Ssangyong is making a lot of noise about the Tivoli, and for good reason. It’s a much better car than we’re used to seeing from the brand, not to mention absolutely the right car to bring growth to the firm’s European operation right now.
This extra-large, family-friendly XLV version is broadly well executed and well endowed, blending enhanced practicality into a mix that already included decent engines, a comfortable and well-equipped cabin and excellent value for money.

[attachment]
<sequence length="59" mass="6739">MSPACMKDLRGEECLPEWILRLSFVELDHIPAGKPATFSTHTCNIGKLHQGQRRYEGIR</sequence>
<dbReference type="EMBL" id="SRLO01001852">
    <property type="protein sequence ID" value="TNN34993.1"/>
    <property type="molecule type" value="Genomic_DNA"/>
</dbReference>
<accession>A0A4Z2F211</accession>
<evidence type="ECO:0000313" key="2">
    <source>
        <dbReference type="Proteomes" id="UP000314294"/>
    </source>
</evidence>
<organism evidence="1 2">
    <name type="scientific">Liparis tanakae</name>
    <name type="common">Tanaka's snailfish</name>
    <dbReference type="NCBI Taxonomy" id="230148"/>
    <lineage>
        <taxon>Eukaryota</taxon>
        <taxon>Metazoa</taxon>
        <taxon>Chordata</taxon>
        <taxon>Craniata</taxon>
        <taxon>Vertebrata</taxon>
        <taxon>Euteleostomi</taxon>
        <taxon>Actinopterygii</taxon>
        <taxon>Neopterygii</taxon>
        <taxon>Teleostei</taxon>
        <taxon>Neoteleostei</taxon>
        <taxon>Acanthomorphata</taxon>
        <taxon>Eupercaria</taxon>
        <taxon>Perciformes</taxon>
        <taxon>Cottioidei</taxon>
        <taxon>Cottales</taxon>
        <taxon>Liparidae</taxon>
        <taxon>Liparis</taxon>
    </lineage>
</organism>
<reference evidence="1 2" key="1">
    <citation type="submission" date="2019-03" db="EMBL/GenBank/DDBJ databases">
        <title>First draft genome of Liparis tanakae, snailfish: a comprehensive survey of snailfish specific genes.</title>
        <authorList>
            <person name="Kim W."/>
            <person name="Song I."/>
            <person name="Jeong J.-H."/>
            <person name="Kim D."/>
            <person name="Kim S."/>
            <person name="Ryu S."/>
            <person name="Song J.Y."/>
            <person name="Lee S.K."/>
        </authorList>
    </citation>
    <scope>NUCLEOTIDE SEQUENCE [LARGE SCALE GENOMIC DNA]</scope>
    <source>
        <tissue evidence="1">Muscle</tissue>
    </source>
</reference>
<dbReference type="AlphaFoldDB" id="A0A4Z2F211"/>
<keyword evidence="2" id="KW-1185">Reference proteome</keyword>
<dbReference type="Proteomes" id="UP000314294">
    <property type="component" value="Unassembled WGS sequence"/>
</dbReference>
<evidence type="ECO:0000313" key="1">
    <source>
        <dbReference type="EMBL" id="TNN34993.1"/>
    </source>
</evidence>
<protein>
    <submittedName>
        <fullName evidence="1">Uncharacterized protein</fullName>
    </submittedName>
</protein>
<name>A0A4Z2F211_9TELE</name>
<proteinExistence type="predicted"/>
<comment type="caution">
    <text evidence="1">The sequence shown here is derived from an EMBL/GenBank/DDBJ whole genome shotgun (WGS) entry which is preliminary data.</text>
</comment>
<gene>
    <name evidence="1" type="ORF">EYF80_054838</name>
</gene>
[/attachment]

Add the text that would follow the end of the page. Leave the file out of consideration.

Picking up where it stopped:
But it lacks the completeness needed to get above our three-star threshold and to qualify as a ‘good’ car; for every commendable trait (performance, space, equipment, price) there’s a matching one that’s vulnerable to criticism (refinement, ride, styling, cabin sophistication and flexibility).
Some will say you get what you pay for, and in plenty of ways you’re getting more than the crossover class offers on average with the Tivoli – but that doesn’t quite amount to enough in our book to make the car a real contender.
But should the Tivoli improve faster than the cars around it over the next few years, ‘good’ won’t be beyond its reach.